Friday, April 28, 2006

Is satellite radio dying?

Some people once feared that satellite radio might kill local radio (myself included).

It now seems that the appropriate question to ask is, is satellite radio dying?

What about market-segmented commercial radio operated by gimongous media corporations? Will it be able to survive in the future?

As a proponent of the more interesting results that free-form, locally-produced broadcast content can provide, I certainly hope so.

I mean, do you really need to hear "More Than a Feeling" with less feeling ten more times today? Or hear the latest fashion tips? Or find out what happened on Teen Idol last night?

The Washington Post is reporting that XM radio is bleeding revenues in order to sign up subscribers faster than its competitor, Sirius.

Sirius is playing the same game, gushing revenues to beat XM to new subscribers.

The investment is futile. Satellite as a medium for content is yesterday's technology. Satellite might be used as a conduit in the future, but as a content provider, it's a goner.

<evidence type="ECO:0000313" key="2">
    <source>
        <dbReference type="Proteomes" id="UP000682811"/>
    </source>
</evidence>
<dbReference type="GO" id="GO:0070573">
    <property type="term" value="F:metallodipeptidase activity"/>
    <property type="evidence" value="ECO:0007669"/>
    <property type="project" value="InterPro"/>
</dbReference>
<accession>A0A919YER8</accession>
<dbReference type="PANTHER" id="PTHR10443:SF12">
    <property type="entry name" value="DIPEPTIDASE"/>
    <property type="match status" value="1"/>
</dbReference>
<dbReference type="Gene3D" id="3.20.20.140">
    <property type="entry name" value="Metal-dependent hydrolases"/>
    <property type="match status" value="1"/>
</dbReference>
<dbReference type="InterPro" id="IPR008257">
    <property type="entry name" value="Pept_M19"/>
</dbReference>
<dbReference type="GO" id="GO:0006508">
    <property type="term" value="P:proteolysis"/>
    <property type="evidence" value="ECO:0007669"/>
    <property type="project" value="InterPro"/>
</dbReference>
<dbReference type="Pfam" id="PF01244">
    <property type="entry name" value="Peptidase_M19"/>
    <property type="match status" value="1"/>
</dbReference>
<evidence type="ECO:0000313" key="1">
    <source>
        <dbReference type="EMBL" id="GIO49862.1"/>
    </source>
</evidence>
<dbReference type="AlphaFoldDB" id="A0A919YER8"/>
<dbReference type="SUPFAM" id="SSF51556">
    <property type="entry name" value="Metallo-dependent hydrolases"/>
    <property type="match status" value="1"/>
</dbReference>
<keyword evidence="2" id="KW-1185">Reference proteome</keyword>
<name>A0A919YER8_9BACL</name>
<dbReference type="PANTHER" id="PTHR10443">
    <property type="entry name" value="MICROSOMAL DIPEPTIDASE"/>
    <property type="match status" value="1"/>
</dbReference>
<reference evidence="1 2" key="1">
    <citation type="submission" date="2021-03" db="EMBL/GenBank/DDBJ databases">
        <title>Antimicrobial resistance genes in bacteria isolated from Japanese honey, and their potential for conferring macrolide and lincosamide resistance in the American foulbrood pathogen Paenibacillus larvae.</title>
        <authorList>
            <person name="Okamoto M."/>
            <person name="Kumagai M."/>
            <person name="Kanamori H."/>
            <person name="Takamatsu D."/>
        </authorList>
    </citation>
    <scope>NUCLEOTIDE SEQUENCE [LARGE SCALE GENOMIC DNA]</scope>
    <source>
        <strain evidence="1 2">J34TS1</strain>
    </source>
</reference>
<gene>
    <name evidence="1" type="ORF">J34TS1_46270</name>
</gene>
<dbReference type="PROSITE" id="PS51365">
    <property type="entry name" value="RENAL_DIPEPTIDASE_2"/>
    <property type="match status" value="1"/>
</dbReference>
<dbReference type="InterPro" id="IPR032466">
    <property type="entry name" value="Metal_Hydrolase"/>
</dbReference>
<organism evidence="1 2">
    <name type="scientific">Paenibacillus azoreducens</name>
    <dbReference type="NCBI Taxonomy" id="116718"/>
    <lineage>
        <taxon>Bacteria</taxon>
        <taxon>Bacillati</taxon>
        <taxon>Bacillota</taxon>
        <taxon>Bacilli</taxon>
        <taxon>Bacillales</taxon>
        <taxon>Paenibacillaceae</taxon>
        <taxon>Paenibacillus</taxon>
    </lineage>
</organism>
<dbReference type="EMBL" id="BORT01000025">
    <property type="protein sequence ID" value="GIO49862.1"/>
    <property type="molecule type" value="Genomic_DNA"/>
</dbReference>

There is a technological transformation just over the horizon which will drive a stake into the heart of satellite radio, while simultaneously jolting commercial radio out of its bland, drive-you-into-the-grave format.

Wi-Fi is the future.

When you can get put a Wi-Fi radio in your car, and listen to any station in the country, there won't be any logic to having a gazillion stations around the country, each formatted identically, playing the same songs, over and over ad nauseum, until your finger gets tired of hitting the scan button.

Instead, you'll be able to listen to unique formats that come out of the far corners of the globe. And people in other parts of the world will be able to listen to unique stations like WWOZ and WTUL out of New Orleans.

What only non-commercial stations once provided, commercial stations will soon be providing as well. It'll be like 70s FM again, when the spawning of new spectrum found DJ's willing to experiment. Bands like Pink Floyd might never have found success back then without the advent of FM.

Wi-Fi is going to create a whole new ball game. It'll be harder for stations to find a niche that pays, and the ones that don't might not find the revenue to survive. But that will just open up frequencies for smaller operations, and possibly non-profit organizations that better serve their communities.

The future sounds great, and I just can't wait!

Now, if we could only beat back the cable company monopolies that are fighting public access wi-fi.


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